The John Harvard anniversary celebration, which has been so successfully carried out during the past week, is an example of the non-essentials of college experience, which are nevertheless valuable accessories. The occasion was one worthy of commemoration, but neglect to observe it might have passed by un-noticed. The very spirit in which it was received, however, proves that our lack of old traditions is not due to anything fundamentally opposed to them in the nature of Harvard undergraduates. We must explain it by the fact that a revolt against provincial customs has gone too far, and that in ridiculing many of the seemingly foolish usages of smaller colleges we are over anxious to be free from anything similar. An example of the better sort of tradition is that which some years ago prompted undergraduates to remove their hats when passing through the Newell Gate, out of respect for the man whose name it bears.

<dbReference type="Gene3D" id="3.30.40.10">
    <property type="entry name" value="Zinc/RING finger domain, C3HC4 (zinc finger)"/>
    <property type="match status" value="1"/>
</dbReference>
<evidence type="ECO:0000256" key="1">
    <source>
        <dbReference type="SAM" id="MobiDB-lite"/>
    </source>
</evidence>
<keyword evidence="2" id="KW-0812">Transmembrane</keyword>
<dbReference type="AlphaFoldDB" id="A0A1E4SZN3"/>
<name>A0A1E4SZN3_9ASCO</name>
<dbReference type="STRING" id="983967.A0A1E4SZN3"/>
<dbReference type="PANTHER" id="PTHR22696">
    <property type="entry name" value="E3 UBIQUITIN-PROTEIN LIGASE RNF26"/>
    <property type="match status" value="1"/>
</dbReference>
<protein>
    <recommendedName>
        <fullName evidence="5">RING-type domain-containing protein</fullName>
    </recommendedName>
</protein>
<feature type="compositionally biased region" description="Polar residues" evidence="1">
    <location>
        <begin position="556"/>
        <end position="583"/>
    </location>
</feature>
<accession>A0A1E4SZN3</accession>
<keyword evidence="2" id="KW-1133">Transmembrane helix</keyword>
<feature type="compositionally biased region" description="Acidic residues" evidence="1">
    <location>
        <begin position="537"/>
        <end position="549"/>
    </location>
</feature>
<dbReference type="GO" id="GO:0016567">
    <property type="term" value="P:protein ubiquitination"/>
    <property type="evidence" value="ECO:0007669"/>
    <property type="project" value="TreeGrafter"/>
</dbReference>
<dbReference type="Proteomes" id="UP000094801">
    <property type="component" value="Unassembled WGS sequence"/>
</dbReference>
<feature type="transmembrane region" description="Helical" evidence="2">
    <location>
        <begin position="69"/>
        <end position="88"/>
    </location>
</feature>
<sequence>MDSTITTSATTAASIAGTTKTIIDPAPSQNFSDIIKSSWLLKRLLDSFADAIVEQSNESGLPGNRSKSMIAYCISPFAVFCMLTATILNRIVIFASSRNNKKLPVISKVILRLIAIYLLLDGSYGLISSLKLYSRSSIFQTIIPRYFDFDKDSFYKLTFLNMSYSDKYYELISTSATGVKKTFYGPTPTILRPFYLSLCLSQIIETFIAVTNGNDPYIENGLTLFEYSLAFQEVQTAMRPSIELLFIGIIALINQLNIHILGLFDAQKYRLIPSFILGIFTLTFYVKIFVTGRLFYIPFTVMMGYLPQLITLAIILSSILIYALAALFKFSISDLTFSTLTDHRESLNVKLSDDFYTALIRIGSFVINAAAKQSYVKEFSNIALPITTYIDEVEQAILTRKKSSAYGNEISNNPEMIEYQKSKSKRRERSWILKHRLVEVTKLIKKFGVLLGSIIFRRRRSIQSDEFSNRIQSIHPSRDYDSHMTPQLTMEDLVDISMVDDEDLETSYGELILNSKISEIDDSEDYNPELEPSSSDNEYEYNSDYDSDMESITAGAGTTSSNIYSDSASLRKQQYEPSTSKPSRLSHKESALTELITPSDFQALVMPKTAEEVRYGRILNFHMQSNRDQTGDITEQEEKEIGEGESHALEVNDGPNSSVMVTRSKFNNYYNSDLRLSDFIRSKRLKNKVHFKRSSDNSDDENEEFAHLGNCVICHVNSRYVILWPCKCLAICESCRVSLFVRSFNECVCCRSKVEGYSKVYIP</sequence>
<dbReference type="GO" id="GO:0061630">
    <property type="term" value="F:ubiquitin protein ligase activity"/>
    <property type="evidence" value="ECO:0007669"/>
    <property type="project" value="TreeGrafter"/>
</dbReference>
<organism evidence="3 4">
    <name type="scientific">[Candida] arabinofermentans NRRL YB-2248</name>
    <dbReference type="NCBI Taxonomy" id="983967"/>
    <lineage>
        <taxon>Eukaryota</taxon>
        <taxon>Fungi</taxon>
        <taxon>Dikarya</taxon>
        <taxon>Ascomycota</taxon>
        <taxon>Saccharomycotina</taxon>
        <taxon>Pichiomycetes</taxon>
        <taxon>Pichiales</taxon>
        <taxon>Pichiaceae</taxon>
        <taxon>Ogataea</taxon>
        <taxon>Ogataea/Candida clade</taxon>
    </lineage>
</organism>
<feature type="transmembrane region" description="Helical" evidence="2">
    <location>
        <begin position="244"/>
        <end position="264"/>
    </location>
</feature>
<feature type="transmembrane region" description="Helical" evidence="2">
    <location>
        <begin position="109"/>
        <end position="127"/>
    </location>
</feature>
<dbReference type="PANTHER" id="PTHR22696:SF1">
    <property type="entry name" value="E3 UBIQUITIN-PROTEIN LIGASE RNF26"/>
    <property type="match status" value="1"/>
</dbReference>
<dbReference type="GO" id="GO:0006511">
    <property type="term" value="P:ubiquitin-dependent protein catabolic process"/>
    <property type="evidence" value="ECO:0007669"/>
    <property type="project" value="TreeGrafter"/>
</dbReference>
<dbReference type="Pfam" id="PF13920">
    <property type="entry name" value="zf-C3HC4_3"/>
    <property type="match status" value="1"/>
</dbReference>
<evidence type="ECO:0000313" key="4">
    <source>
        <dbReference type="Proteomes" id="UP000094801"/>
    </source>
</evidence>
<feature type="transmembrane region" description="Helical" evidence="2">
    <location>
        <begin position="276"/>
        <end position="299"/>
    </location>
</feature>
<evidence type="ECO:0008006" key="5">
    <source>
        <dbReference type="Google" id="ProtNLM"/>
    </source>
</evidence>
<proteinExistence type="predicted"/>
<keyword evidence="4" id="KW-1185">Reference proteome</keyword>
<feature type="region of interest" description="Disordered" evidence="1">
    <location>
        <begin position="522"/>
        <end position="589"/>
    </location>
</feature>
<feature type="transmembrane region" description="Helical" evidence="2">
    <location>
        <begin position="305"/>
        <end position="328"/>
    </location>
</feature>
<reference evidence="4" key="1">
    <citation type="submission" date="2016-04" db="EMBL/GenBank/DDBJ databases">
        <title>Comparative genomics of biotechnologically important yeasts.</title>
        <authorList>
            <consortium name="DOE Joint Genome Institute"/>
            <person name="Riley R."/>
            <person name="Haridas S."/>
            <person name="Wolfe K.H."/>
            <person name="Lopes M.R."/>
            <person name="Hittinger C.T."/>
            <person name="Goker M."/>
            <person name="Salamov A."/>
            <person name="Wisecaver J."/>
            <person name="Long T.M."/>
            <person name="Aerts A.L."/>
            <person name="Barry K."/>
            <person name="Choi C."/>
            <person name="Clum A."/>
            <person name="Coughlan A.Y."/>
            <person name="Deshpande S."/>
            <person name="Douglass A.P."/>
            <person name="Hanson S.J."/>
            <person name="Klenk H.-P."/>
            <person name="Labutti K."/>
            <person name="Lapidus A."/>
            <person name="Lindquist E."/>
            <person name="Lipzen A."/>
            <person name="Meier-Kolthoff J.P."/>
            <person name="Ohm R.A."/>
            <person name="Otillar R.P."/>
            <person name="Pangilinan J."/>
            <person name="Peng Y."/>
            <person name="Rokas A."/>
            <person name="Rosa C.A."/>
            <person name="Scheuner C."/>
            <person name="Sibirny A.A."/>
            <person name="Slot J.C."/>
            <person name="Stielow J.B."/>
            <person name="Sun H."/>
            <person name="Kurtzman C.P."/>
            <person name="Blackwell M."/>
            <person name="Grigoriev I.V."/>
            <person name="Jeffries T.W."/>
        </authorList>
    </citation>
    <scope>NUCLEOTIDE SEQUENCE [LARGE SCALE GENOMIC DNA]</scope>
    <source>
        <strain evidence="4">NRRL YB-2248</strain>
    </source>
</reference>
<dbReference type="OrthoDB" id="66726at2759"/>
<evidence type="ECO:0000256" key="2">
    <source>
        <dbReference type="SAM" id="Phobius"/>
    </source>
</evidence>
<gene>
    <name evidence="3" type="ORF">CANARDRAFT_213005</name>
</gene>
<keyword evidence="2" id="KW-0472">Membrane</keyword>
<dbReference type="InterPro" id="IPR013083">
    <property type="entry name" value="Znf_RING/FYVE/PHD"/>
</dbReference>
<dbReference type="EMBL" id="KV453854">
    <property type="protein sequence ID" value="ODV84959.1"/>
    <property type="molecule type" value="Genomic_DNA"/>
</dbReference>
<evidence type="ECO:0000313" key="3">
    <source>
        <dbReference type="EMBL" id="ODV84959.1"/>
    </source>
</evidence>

The oldest University in the land, Harvard has perhaps the fewest traditions. Probably that is for the best, for this University has always stood for freedom of thought and action. But certain observances which exert an unconscious influence upon all who live under them are not inconsistent with true freedom. When opportunities for these arise, let us not be ashamed to display an interest in them, whether the interest is prompted by mere sentiment or by a deeper realization of that which lies behind the public expression of it.